Thanksgiving-time made me think about the custom of saying grace at mealtimes to give thanks to God. Unitarian-Universalism encourages people to develop rituals that accord with their own personal beliefs, so I wanted to come up with a way of “saying grace” that would be appropriate for an agnostic like me, but that would also be appropriate in an ecumenical context where some who do believe affirmatively in God are also present. In my own case, my Mormon Christian relatives are very accepting of my beliefs, but I also wanted to be sensitive to their beliefs. Here is what I came up with.
To begin with, the invocation of a possible God or Gods is combined with a mention of the mealtime occasion:
May the works that we do, sustained by this food, bring us closer to, and glorify, the God or Gods Who May Be.
This is then followed (in line with the Mormon custom of extemporaneous content in prayers) by expressions of one or more of the following:
- Gratitude: (We are thankful …)
- Hopes: (We hope …)
- Concerns (We are concerned …)
- Worries (We are worried about …)
- Thoughts (We are thinking of …)
- Additional wishes (May …)
- etc., in no particular order
Finally, in a context in which the gathering includes mostly agnostics and Christians:
And we remember Jesus Christ, symbol of all that is good in humankind, and thereby clue to the God or Gods Who May Be. Amen.
Let me comment on some of the choices I made in the language above:
- I thought it important to put the emphasis on doing good works (working toward “saving the world” in whatever ways we can, however small) rather than on the food. So the good works are mentioned first.
- The phrase “Who May Be” has two different interpretations. I am a teleotheist: a theology I explore in my post “Teleotheism and the Purpose of Life.” Teleotheism is the belief that God comes at the end of history rather than at the beginning. So I interpret “Who May Be” as a future possibility. But it can also refer to a present possibility.
- To me, the phrase “God or Gods” with its key word “or” is important as an affirmation of agnosticism. In “Teleotheism and the Purpose of Life,” I propose this definition of God: “The greatest of all things that can come true.” Even by this definition, it is unclear whether there is one God or many, since there could be multiple judgments by different people about what "the greatest of all things that can come true” is. To count as multiple Gods, these different Gods would have to be logically compatible. Also, given our lack of knowledge, if God is the greatest of all things that can come true, it seems reasonable to me to characterize God grammatically as a “who” rather than a “what,” even if that may ultimately turn out to be stretching the English language. In any case, “God or Gods Who May Be” should have some acceptable interpretation to most of the others in the gathering, if they come with an ecumenical spirit.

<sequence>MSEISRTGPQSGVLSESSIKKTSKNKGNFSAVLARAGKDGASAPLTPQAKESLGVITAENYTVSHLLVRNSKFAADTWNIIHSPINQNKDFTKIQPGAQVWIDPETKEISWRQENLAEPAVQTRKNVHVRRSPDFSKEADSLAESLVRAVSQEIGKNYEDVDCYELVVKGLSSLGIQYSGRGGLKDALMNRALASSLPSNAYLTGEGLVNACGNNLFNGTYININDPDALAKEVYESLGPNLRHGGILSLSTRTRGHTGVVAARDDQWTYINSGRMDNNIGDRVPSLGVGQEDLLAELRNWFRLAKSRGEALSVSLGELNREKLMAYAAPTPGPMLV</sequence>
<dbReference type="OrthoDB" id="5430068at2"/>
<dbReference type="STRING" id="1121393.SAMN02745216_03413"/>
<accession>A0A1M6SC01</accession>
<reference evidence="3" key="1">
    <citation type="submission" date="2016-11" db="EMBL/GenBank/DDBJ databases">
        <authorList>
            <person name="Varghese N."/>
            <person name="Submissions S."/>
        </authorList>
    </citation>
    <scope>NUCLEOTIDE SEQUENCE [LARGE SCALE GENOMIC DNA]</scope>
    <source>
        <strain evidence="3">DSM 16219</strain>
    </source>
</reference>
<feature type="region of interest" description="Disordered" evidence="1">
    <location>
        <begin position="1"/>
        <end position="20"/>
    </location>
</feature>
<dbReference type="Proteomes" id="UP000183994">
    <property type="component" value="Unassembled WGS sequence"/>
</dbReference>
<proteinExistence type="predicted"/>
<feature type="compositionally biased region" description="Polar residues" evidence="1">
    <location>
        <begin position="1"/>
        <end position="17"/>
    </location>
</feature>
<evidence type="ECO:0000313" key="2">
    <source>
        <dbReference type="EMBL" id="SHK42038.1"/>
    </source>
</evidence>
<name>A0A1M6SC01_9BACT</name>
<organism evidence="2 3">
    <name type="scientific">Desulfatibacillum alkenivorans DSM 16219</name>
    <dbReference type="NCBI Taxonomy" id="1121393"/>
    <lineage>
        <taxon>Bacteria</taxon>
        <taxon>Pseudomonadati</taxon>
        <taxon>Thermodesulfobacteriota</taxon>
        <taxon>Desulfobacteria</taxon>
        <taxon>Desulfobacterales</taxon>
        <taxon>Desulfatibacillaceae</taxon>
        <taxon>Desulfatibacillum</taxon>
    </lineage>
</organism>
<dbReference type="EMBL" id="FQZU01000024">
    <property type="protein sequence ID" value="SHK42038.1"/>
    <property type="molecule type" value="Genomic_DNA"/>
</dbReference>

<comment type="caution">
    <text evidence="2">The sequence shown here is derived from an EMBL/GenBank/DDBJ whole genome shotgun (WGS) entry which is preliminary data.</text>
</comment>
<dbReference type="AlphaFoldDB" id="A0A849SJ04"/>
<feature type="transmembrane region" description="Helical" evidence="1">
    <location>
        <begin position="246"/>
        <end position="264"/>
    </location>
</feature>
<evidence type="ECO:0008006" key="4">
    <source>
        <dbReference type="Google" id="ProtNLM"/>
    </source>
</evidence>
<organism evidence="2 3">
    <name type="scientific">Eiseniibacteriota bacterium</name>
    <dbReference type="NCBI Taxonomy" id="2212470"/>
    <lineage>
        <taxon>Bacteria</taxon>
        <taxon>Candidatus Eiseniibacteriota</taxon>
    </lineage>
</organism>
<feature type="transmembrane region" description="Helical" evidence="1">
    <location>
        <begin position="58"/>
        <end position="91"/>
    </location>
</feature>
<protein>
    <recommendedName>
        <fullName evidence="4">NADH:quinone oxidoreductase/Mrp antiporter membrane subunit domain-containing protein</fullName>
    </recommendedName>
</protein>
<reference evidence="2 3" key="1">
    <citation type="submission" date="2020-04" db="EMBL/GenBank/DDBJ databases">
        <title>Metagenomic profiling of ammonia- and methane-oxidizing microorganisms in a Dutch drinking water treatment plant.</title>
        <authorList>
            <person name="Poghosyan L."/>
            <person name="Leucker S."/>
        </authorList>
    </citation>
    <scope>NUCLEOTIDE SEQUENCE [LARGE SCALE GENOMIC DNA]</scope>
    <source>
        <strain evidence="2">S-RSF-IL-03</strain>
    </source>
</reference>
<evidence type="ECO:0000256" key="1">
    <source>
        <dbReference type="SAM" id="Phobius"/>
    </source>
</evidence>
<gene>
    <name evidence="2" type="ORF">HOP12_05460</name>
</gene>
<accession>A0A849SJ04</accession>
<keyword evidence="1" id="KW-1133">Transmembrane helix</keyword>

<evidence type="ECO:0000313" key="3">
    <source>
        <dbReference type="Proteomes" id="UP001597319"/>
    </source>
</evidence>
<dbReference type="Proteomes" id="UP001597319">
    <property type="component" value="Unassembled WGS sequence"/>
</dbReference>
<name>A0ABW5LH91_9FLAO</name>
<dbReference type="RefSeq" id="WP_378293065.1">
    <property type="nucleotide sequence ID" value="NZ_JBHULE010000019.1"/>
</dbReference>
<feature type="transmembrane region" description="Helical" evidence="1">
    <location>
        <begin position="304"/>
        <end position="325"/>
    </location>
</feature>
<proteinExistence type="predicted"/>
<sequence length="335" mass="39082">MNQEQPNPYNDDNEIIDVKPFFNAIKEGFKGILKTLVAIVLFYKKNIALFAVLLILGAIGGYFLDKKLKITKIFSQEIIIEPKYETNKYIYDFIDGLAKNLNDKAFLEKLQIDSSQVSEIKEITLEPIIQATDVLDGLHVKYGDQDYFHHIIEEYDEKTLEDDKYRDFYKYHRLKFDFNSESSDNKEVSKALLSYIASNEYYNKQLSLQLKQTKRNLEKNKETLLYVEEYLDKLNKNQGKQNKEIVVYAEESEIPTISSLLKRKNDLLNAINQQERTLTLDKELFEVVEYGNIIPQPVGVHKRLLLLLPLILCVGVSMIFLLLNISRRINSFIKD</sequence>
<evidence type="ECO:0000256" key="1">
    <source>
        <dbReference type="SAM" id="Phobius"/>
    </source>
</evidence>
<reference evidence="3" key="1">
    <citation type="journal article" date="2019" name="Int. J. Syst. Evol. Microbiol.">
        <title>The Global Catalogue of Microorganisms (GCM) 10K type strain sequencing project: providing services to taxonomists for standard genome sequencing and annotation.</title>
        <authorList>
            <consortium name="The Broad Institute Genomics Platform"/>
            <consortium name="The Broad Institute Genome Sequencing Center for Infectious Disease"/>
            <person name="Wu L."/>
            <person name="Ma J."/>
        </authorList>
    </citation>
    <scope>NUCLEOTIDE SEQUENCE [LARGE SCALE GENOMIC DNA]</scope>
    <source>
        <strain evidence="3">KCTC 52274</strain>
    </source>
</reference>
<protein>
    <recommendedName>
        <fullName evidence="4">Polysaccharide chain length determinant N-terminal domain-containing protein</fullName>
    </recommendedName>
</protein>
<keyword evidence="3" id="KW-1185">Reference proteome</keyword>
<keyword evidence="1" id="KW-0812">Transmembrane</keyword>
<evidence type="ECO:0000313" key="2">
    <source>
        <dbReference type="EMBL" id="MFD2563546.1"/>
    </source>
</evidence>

- The final sentence, “Amen” is a traditional ending to prayers in Judaism, Christianity and often in Islam. It is from Hebrew and means “So be it.” In addition to that meaning, it has the practical function of indicating that the ritual is completed.
- The theological background to the rest of my ending is in this passage from “Teleotheism and the Purpose of Life,” in which I am exploring what the “greatest of all things that could come true” might be:
Let’s start with the easier question of what an ideal human being looks like.Here I look to Jesus.Not the historical Jesus, but the imagined Jesus who is the projection of every good human trait, as valued by our culture.It makes all the sense in the world to ask “what would Jesus do” even if one believes that the historical Jesus was only a man, since “what would Jesus do” is a good shorthand for what our culture thinks a good person would do.This is an example of the way in which many of the highest ideas of goodness in Western Culture are embedded in religious language.
From a Christian perspective, while “we remember Jesus Christ, symbol of all that is good in humankind, and thereby clue to the God or Gods Who May Be” falls far short of affirming the divinity of Jesus Christ, it accords at least weakly with the standard Christian teachings that Jesus Christ came to earth as a revelation of God the Father, and an example to humankind of how to live, and it accords with the statement in Genesis that humankind was created in the image of God, so that human goodness gives us a clue to the goodness of God.
To give a backstory for why I would want to create a ritual like this, let me tell you my beliefs that
- We should each adhere to the truth as we see it, rather than trying to believe in a “noble lie,” and
- Human beings need religion even if there is no God. Here is why:
Religion is the “everything else” category in our existence in human societies and as individuals after parceling out the things people understand fairly well about human life–just as “natural philosophy” used to be the “everything else” category after parceling out as natural sciences the things people were beginning to understand fairly well about the natural world.
There is still a great deal we don’t understand well enough about our existence in human societies and as individuals to parcel out as generally understood social science knowledge. I am defining “religion” as encompassing all of those areas touching on our human existence where we are still groping for answers and for the meaning of things (or for a meaning of things), even if one has ruled out supernatural answers.
I can now say that this way of saying grace is road-tested. In the last week, I have had occasion to say grace in this way twice, and found it suited those occasions well. It felt more natural in practice than it may seem on this page.
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